Puumala reaches finals; Schaper 7th in shot put
DES MOINES — After nearly a week of hype and preparation, the Iowa Co-Ed State Track and Field Championships kicked off on Thursday at Drake Stadium and East Marshall senior Melinda Puumala got to start her journey.
Puumala, one of three girls in Class 2A to qualify in four events, started her final state meet with the event she’s competed in at state the last three years, the long jump.
It wasn’t a great start to this final showing at Drake Stadium for Puumala, however, as she scratched on her first two jumps in the second heat and finally got a mark down on her final attempt, but her distance of 16 feet, 1 3/4 inches wasn’t enough to put her in the finals as she finished in 13th, which was still her best placing of her career.
“I have a soft spot for long jump, I’ve qualified in it all four years and I really shouldn’t be upset with my 16-plus jump because I’ve never jumped 16 feet at state, but I am disappointed in myself for not adjusting to the board,” Puumala said.
She didn’t have a lot of time to feel sorry for herself, however, because 10 minutes after failing to make the finals in the long jump Puumala was on the track running for a qualification in the 100-meter dash.
“I had a nice cry for about one minute, let it all out and was ready to go for the 100,” she said.
Whatever she did to get her mind right worked, as Puumala ran her fastest time of her career with a 12.76 to win her heat of the 100 and qualify with the fourth-best time of the day.
“I always get nervous at big meets like state, Drake, districts even, so before the race my heart was in my stomach and I wasn’t feeling good, but once I get in the blocks I kind of think, ‘it’s go time,'” she said.
Puumala actually didn’t get off to a great start, which she said is usually the case, but as the race went along she quickly gained ground.
“I always feel like in the middle of the race everybody is slowing down, or they are at their peak and I am still getting to mine,” she said. “I think I have an advantage in that way, I’m a distance runner so I know how to pace myself. But this you can’t pace yourself, you just have to get it and go.”
After four years of competing at the state meet, Puumala finally put herself in position to score her first points for the Mustangs with her qualification for the 100 finals, which will run on Saturday at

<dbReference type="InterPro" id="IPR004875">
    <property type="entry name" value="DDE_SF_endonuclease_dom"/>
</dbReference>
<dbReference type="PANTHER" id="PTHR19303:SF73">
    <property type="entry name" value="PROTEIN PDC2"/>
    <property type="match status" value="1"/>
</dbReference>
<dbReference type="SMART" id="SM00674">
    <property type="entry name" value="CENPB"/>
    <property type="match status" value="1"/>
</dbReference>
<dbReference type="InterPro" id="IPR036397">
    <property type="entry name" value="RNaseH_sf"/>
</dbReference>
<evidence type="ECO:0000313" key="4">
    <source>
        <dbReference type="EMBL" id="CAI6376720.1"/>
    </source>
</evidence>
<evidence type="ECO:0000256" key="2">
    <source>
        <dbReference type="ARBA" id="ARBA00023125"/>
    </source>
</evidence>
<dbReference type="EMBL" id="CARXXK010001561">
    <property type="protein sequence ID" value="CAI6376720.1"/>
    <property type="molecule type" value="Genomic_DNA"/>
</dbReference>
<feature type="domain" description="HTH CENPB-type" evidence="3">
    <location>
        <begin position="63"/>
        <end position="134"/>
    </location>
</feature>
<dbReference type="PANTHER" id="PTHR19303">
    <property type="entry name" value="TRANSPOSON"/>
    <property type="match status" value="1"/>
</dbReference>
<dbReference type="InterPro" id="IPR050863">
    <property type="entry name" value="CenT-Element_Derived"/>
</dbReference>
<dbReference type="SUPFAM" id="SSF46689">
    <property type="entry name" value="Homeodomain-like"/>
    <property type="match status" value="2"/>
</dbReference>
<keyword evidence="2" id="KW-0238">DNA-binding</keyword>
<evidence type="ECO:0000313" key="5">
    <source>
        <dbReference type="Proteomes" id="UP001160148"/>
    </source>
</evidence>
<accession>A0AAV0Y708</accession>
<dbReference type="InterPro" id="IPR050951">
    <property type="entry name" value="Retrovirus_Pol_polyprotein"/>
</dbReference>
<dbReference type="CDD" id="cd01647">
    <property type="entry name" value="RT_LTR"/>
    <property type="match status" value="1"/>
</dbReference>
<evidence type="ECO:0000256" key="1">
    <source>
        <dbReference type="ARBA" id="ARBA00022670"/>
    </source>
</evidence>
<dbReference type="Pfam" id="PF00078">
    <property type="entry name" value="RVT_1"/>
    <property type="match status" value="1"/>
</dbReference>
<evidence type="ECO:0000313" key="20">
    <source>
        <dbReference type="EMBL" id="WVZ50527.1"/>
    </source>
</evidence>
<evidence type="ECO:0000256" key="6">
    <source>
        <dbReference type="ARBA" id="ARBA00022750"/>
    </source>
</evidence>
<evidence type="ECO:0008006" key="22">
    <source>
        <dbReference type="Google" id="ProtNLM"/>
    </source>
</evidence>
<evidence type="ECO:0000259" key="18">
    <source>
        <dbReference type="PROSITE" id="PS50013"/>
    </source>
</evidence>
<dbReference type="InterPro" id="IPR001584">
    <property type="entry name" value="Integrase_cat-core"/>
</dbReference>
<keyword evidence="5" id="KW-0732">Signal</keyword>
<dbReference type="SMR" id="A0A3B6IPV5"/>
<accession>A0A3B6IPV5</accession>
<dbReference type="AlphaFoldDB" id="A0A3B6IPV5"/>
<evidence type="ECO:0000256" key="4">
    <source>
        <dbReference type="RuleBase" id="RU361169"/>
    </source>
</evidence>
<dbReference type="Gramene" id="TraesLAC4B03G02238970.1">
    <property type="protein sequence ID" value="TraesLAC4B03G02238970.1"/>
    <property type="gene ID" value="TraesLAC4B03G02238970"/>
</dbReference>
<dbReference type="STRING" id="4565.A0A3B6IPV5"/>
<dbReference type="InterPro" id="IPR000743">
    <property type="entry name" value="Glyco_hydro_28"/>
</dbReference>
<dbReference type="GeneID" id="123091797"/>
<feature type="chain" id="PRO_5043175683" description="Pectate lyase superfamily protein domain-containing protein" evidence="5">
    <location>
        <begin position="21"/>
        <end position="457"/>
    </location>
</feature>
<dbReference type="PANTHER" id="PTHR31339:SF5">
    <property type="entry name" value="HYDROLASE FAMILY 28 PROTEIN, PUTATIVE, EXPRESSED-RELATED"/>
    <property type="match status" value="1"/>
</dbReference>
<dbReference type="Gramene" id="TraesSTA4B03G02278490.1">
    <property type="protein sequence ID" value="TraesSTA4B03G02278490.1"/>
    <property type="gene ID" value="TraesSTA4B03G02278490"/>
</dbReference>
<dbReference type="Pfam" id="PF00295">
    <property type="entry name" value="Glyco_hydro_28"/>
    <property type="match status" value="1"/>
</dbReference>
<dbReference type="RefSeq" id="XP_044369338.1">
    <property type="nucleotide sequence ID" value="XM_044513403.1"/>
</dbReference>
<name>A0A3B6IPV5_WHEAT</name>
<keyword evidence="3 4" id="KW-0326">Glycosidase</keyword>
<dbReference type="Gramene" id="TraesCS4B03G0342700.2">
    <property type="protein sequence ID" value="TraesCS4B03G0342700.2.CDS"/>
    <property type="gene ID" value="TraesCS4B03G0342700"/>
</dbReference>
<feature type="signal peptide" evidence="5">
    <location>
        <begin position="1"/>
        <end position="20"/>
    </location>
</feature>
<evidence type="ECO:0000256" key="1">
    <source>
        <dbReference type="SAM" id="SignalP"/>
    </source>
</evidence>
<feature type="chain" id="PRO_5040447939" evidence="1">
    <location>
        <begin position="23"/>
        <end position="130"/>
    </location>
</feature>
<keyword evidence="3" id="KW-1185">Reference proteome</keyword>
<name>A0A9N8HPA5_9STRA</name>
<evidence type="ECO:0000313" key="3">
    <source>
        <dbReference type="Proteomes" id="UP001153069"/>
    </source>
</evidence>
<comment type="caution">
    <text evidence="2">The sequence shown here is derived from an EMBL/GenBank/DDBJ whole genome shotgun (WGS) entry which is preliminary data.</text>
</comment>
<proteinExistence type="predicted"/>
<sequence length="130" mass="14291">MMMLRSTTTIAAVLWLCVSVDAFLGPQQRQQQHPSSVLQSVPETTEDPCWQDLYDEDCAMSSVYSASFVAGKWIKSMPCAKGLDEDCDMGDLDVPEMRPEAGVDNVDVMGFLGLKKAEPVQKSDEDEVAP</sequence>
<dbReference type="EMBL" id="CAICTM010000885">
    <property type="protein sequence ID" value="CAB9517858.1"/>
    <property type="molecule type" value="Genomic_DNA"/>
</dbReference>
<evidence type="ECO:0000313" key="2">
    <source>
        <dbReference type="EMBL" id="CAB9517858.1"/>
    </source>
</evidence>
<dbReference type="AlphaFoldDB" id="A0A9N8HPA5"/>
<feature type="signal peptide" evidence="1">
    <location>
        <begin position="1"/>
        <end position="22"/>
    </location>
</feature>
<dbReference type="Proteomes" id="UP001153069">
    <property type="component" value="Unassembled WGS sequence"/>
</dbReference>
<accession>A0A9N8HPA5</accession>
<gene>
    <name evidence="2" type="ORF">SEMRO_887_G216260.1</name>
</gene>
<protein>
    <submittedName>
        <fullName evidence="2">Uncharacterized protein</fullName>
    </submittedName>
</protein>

“I have been trying all four years to try and get a medal, and that’s a state medal, unless I false start, and we are going to make sure I don’t do that,” she said.
While Puumala is in position to score her first points, West Marshall junior Renae Schaper put the Trojans on the board for a second-straight year by placing seventh in the shot put.
Schaper actually placed fifth in the shot put last year, but her throw of 39-6 on Thursday was actually a foot and a half further than it was a year ago.
“I am pretty happy, there’s a lot of good seniors who are going to graduate, which will open it up a little bit for next year,” Schaper said. “I just need to keep working hard and maybe next year I will do better.”
Schaper’s best throw came on her first toss of the final heat, as she hadn’t broken 39 feet in her first three throws. Schaper said generally her best throw is her first of the day, so she wasn’t expecting to nearly touch 40 feet in the final heat.
“In the final I just was kind of winging it, but I just launched it I guess,” she said.
There was a great crowd on hand from West Marshall to watch Schaper represent the Trojans as well, which she said made her performance all the more special.
“To have people come and watch me from my school and stuff, that means a lot,” she said.
With four of the seven girls who finished ahead of her — including now two-time champion Brylie Zeisneiss from South Hardin who won with a throw of 46-5 — graduating this year, Schaper said her senior year will be her time to shine at state.
“Better than seventh, that’s the plan,” she said with a laugh.